Table of Contents

Research Handbook on EU Consumer and Contract Law

Research Handbook on EU Consumer and Contract Law

Research Handbooks in European Law series

Edited by Christian Twigg-Flesner

Research Handbook on EU Consumer and Contract Law takes stock of the evolution of this fascinating area of private law to date and identifies key themes for future development of the law and research agendas. The Handbook is divided into three parts: first, authors examine a range of cross-cutting issues relevant to both consumer and contract law. The second part discusses specific topics on EU Consumer Law, and the final part focuses on a number of important subjects which remain current for the development of EU Contract Law.

Chapter 18: Consumer law enforcement and access to justice

Geraint Howells

Subjects: law - academic, consumer law, european law, law of obligations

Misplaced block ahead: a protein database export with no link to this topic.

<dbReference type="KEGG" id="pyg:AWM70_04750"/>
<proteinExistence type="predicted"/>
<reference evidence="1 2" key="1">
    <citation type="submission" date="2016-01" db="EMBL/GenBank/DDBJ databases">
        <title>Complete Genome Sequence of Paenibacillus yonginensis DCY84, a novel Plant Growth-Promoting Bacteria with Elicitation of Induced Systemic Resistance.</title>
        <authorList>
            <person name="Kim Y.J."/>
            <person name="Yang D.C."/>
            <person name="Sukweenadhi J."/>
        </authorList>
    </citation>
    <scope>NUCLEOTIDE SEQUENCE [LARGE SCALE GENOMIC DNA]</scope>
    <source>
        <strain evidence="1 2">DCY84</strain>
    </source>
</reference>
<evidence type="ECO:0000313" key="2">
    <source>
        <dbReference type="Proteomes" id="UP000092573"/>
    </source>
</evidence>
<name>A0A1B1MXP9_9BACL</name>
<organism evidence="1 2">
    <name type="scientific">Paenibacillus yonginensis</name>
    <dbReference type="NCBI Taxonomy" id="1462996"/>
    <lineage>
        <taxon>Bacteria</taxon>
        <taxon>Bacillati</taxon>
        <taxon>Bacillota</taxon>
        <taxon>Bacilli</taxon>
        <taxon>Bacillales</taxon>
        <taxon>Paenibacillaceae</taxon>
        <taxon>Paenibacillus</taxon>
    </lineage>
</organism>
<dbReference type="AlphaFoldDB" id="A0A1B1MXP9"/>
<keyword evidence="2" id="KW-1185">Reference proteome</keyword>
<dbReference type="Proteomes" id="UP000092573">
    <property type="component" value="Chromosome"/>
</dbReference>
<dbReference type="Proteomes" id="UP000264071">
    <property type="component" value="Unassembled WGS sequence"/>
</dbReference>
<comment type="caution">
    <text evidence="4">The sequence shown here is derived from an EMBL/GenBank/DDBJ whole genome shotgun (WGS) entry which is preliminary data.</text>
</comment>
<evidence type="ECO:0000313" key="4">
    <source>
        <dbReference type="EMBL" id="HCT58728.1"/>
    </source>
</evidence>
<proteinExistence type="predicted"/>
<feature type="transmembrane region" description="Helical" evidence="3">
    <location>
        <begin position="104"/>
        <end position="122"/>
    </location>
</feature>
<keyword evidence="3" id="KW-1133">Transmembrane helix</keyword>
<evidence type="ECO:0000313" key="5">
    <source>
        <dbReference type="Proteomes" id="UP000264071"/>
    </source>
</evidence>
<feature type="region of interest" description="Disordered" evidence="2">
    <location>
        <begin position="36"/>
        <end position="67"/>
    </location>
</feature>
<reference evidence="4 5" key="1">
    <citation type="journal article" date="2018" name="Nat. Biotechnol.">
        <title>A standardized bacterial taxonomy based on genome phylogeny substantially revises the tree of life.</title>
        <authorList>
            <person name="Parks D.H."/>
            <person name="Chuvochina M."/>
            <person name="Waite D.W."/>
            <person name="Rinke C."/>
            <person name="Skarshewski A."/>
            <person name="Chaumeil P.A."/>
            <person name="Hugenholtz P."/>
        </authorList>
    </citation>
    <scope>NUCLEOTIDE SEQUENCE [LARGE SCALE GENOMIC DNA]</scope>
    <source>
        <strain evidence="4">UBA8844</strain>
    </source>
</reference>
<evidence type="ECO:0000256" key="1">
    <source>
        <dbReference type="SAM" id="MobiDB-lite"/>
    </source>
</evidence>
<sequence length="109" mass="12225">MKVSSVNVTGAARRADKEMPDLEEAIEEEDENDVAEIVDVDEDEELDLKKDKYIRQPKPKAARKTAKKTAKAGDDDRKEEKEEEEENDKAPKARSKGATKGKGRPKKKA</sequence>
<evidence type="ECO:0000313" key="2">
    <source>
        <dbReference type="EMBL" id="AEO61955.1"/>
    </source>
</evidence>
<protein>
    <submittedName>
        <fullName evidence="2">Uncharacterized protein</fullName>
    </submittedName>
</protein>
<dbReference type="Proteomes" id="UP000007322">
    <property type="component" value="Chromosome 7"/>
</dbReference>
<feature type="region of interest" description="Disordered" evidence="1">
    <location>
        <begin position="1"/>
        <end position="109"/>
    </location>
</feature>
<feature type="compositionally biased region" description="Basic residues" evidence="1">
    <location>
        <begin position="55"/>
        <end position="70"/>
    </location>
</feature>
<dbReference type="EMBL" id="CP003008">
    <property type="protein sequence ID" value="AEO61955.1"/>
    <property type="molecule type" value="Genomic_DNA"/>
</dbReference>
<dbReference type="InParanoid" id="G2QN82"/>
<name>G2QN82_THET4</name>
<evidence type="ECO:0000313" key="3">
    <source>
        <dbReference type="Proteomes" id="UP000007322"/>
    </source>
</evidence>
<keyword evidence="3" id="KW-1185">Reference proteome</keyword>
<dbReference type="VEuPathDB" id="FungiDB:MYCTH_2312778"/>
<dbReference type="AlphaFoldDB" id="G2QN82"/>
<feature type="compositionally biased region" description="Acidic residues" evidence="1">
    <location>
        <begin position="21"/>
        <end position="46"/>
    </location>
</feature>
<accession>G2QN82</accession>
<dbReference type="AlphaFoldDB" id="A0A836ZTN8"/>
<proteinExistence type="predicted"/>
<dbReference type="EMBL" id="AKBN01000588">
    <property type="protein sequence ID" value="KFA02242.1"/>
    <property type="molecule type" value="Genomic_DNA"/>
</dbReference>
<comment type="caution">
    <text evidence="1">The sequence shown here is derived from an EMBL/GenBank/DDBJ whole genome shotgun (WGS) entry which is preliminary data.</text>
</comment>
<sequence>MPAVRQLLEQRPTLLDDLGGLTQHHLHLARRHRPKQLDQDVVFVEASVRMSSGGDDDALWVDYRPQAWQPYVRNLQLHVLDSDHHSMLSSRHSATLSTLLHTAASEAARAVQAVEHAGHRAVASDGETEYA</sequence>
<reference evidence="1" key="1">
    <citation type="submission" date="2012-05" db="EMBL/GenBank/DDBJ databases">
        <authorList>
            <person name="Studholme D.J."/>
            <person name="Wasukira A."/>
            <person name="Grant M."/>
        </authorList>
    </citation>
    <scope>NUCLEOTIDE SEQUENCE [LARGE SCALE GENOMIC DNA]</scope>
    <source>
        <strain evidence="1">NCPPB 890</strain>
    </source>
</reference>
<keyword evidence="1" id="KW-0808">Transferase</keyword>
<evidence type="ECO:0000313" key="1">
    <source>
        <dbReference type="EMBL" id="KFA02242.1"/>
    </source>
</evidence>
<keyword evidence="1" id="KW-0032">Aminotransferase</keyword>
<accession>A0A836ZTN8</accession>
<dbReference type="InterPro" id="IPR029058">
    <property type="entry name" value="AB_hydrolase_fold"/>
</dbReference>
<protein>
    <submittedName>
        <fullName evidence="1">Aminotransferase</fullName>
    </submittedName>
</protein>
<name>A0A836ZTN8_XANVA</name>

The European consumer acquis has been built on the assumption that it is in the interests of European consumers that laws are harmonised or even made identical. The desired effects are that consumers will have the confidence to seek out the best deals in any Member State and that businesses are willing to trade across borders, competition will thus increase and consumers will indirectly gain as a result. This rhetoric is very evident in the on-going consumer sales law debate. Whether the legal rules are really the obstacle to increased Community trade is a debated point, which will not be dwelt on in this context. What does, however, seem to be missing from the European Commission's argument is any explicit warning to consumers about the risks of cross-border shopping. Of course as the Commission's objective is to promote such activity it is not surprising that it might wish to play down the risks. Nevertheless, it has taken several steps to mitigate the risks, and these measures are the subject of this chapter. Where the result of harmonisation is that traders feel comfortable establishing themselves in more Member States, consumers face no additional risks created by the internal market. The trading practices and contracts entered into are regulated at national level in the same way as any other domestic contracts.

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